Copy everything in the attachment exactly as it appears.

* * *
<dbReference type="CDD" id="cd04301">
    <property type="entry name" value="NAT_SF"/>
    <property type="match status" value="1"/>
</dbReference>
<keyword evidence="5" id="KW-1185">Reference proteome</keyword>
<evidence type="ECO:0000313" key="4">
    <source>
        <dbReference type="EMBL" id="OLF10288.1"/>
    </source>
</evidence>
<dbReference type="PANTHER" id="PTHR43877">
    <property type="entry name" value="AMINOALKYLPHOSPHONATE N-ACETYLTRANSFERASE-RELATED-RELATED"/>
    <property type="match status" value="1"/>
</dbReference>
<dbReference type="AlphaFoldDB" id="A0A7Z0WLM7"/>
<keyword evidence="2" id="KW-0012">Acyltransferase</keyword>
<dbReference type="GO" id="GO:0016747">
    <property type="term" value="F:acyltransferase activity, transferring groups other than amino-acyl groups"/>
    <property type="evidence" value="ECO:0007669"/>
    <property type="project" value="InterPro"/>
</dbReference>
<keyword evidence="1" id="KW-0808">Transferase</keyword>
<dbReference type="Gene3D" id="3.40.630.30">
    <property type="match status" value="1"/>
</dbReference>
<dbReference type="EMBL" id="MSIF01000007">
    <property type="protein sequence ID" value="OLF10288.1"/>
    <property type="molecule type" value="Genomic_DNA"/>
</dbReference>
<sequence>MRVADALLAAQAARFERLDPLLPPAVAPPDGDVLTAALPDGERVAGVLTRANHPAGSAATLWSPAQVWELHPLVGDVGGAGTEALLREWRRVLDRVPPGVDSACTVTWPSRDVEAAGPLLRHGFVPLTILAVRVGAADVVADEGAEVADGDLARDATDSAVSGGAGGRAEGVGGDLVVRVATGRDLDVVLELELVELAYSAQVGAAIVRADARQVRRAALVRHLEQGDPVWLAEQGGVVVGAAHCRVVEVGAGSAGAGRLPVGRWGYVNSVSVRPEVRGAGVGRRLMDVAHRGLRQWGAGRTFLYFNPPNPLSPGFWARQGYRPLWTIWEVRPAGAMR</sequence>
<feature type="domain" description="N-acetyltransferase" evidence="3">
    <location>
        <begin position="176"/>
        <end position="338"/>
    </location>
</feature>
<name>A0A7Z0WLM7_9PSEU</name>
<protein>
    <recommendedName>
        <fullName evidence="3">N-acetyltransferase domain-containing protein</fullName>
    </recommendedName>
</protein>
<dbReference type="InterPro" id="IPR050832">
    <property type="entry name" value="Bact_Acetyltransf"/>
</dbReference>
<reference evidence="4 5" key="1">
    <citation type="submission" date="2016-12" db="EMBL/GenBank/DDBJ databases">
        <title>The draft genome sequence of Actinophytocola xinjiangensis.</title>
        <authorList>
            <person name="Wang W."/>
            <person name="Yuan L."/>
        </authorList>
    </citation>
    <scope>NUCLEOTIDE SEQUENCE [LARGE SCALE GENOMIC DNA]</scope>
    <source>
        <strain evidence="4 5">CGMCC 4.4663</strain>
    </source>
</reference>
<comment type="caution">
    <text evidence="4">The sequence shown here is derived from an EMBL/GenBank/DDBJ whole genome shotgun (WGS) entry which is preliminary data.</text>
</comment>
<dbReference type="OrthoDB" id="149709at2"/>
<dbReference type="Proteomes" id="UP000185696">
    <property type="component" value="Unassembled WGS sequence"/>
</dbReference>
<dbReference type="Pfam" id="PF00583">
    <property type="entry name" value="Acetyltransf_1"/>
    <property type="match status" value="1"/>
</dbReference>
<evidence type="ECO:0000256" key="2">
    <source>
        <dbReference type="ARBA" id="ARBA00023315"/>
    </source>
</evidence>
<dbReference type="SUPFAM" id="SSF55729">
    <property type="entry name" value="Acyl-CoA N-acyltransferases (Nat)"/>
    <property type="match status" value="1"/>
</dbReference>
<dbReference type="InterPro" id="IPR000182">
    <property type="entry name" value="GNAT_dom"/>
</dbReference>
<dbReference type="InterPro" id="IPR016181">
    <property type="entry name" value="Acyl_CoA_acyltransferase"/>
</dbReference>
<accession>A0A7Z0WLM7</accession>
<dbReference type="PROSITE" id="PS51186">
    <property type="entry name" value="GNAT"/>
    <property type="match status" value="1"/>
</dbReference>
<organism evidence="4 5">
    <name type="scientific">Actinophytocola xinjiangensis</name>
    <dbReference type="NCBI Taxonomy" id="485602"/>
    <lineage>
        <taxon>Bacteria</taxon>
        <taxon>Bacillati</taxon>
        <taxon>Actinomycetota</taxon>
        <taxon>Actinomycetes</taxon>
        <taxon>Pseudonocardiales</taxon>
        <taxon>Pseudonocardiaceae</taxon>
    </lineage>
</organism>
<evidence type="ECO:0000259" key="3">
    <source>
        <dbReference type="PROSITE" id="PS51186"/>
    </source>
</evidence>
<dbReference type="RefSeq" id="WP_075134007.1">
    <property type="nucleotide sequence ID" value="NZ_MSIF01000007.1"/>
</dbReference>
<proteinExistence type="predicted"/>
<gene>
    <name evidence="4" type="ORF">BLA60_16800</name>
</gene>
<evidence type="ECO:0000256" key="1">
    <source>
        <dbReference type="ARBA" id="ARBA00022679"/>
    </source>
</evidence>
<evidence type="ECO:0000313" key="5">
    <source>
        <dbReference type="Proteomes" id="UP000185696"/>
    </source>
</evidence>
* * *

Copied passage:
<dbReference type="CDD" id="cd04301">
    <property type="entry name" value="NAT_SF"/>
    <property type="match status" value="1"/>
</dbReference>
<keyword evidence="5" id="KW-1185">Reference proteome</keyword>
<evidence type="ECO:0000313" key="4">
    <source>
        <dbReference type="EMBL" id="OLF10288.1"/>
    </source>
</evidence>
<dbReference type="PANTHER" id="PTHR43877">
    <property type="entry name" value="AMINOALKYLPHOSPHONATE N-ACETYLTRANSFERASE-RELATED-RELATED"/>
    <property type="match status" value="1"/>
</dbReference>
<dbReference type="AlphaFoldDB" id="A0A7Z0WLM7"/>
<keyword evidence="2" id="KW-0012">Acyltransferase</keyword>
<dbReference type="GO" id="GO:0016747">
    <property type="term" value="F:acyltransferase activity, transferring groups other than amino-acyl groups"/>
    <property type="evidence" value="ECO:0007669"/>
    <property type="project" value="InterPro"/>
</dbReference>
<keyword evidence="1" id="KW-0808">Transferase</keyword>
<dbReference type="Gene3D" id="3.40.630.30">
    <property type="match status" value="1"/>
</dbReference>
<dbReference type="EMBL" id="MSIF01000007">
    <property type="protein sequence ID" value="OLF10288.1"/>
    <property type="molecule type" value="Genomic_DNA"/>
</dbReference>
<sequence>MRVADALLAAQAARFERLDPLLPPAVAPPDGDVLTAALPDGERVAGVLTRANHPAGSAATLWSPAQVWELHPLVGDVGGAGTEALLREWRRVLDRVPPGVDSACTVTWPSRDVEAAGPLLRHGFVPLTILAVRVGAADVVADEGAEVADGDLARDATDSAVSGGAGGRAEGVGGDLVVRVATGRDLDVVLELELVELAYSAQVGAAIVRADARQVRRAALVRHLEQGDPVWLAEQGGVVVGAAHCRVVEVGAGSAGAGRLPVGRWGYVNSVSVRPEVRGAGVGRRLMDVAHRGLRQWGAGRTFLYFNPPNPLSPGFWARQGYRPLWTIWEVRPAGAMR</sequence>
<feature type="domain" description="N-acetyltransferase" evidence="3">
    <location>
        <begin position="176"/>
        <end position="338"/>
    </location>
</feature>
<name>A0A7Z0WLM7_9PSEU</name>
<protein>
    <recommendedName>
        <fullName evidence="3">N-acetyltransferase domain-containing protein</fullName>
    </recommendedName>
</protein>
<dbReference type="InterPro" id="IPR050832">
    <property type="entry name" value="Bact_Acetyltransf"/>
</dbReference>
<reference evidence="4 5" key="1">
    <citation type="submission" date="2016-12" db="EMBL/GenBank/DDBJ databases">
        <title>The draft genome sequence of Actinophytocola xinjiangensis.</title>
        <authorList>
            <person name="Wang W."/>
            <person name="Yuan L."/>
        </authorList>
    </citation>
    <scope>NUCLEOTIDE SEQUENCE [LARGE SCALE GENOMIC DNA]</scope>
    <source>
        <strain evidence="4 5">CGMCC 4.4663</strain>
    </source>
</reference>
<comment type="caution">
    <text evidence="4">The sequence shown here is derived from an EMBL/GenBank/DDBJ whole genome shotgun (WGS) entry which is preliminary data.</text>
</comment>
<dbReference type="OrthoDB" id="149709at2"/>
<dbReference type="Proteomes" id="UP000185696">
    <property type="component" value="Unassembled WGS sequence"/>
</dbReference>
<dbReference type="Pfam" id="PF00583">
    <property type="entry name" value="Acetyltransf_1"/>
    <property type="match status" value="1"/>
</dbReference>
<evidence type="ECO:0000256" key="2">
    <source>
        <dbReference type="ARBA" id="ARBA00023315"/>
    </source>
</evidence>
<dbReference type="SUPFAM" id="SSF55729">
    <property type="entry name" value="Acyl-CoA N-acyltransferases (Nat)"/>
    <property type="match status" value="1"/>
</dbReference>
<dbReference type="InterPro" id="IPR000182">
    <property type="entry name" value="GNAT_dom"/>
</dbReference>
<dbReference type="InterPro" id="IPR016181">
    <property type="entry name" value="Acyl_CoA_acyltransferase"/>
</dbReference>
<accession>A0A7Z0WLM7</accession>
<dbReference type="PROSITE" id="PS51186">
    <property type="entry name" value="GNAT"/>
    <property type="match status" value="1"/>
</dbReference>
<organism evidence="4 5">
    <name type="scientific">Actinophytocola xinjiangensis</name>
    <dbReference type="NCBI Taxonomy" id="485602"/>
    <lineage>
        <taxon>Bacteria</taxon>
        <taxon>Bacillati</taxon>
        <taxon>Actinomycetota</taxon>
        <taxon>Actinomycetes</taxon>
        <taxon>Pseudonocardiales</taxon>
        <taxon>Pseudonocardiaceae</taxon>
    </lineage>
</organism>
<evidence type="ECO:0000259" key="3">
    <source>
        <dbReference type="PROSITE" id="PS51186"/>
    </source>
</evidence>
<dbReference type="RefSeq" id="WP_075134007.1">
    <property type="nucleotide sequence ID" value="NZ_MSIF01000007.1"/>
</dbReference>
<proteinExistence type="predicted"/>
<gene>
    <name evidence="4" type="ORF">BLA60_16800</name>
</gene>
<evidence type="ECO:0000256" key="1">
    <source>
        <dbReference type="ARBA" id="ARBA00022679"/>
    </source>
</evidence>
<evidence type="ECO:0000313" key="5">
    <source>
        <dbReference type="Proteomes" id="UP000185696"/>
    </source>
</evidence>